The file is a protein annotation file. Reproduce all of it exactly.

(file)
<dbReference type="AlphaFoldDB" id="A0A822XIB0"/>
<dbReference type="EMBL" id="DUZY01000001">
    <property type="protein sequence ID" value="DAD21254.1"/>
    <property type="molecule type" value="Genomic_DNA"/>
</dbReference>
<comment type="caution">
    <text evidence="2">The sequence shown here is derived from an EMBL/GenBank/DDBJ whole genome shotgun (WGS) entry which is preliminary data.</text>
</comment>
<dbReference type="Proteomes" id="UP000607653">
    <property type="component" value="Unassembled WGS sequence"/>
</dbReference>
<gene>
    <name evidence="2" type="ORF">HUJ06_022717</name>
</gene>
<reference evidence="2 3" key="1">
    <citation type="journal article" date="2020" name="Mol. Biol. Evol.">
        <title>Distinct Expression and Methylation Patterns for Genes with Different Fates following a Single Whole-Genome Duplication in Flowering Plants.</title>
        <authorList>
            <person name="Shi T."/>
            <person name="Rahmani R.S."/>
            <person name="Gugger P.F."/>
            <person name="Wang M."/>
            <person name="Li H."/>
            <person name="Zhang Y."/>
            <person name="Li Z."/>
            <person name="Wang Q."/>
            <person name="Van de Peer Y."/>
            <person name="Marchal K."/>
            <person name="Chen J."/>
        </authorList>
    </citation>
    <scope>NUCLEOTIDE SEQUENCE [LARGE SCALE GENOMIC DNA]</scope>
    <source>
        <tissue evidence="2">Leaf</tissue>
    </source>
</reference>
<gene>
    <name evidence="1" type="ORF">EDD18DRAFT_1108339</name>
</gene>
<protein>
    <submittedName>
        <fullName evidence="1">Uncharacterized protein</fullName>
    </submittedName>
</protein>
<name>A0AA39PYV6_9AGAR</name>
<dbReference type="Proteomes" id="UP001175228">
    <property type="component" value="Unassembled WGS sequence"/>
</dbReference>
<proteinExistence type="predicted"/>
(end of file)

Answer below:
<dbReference type="AlphaFoldDB" id="A0A822XIB0"/>
<dbReference type="EMBL" id="DUZY01000001">
    <property type="protein sequence ID" value="DAD21254.1"/>
    <property type="molecule type" value="Genomic_DNA"/>
</dbReference>
<comment type="caution">
    <text evidence="2">The sequence shown here is derived from an EMBL/GenBank/DDBJ whole genome shotgun (WGS) entry which is preliminary data.</text>
</comment>
<dbReference type="Proteomes" id="UP000607653">
    <property type="component" value="Unassembled WGS sequence"/>
</dbReference>
<gene>
    <name evidence="2" type="ORF">HUJ06_022717</name>
</gene>
<reference evidence="2 3" key="1">
    <citation type="journal article" date="2020" name="Mol. Biol. Evol.">
        <title>Distinct Expression and Methylation Patterns for Genes with Different Fates following a Single Whole-Genome Duplication in Flowering Plants.</title>
        <authorList>
            <person name="Shi T."/>
            <person name="Rahmani R.S."/>
            <person name="Gugger P.F."/>
            <person name="Wang M."/>
            <person name="Li H."/>
            <person name="Zhang Y."/>
            <person name="Li Z."/>
            <person name="Wang Q."/>
            <person name="Van de Peer Y."/>
            <person name="Marchal K."/>
            <person name="Chen J."/>
        </authorList>
    </citation>
    <scope>NUCLEOTIDE SEQUENCE [LARGE SCALE GENOMIC DNA]</scope>
    <source>
        <tissue evidence="2">Leaf</tissue>
    </source>
</reference>
<gene>
    <name evidence="1" type="ORF">EDD18DRAFT_1108339</name>
</gene>
<protein>
    <submittedName>
        <fullName evidence="1">Uncharacterized protein</fullName>
    </submittedName>
</protein>
<name>A0AA39PYV6_9AGAR</name>
<dbReference type="Proteomes" id="UP001175228">
    <property type="component" value="Unassembled WGS sequence"/>
</dbReference>
<proteinExistence type="predicted"/>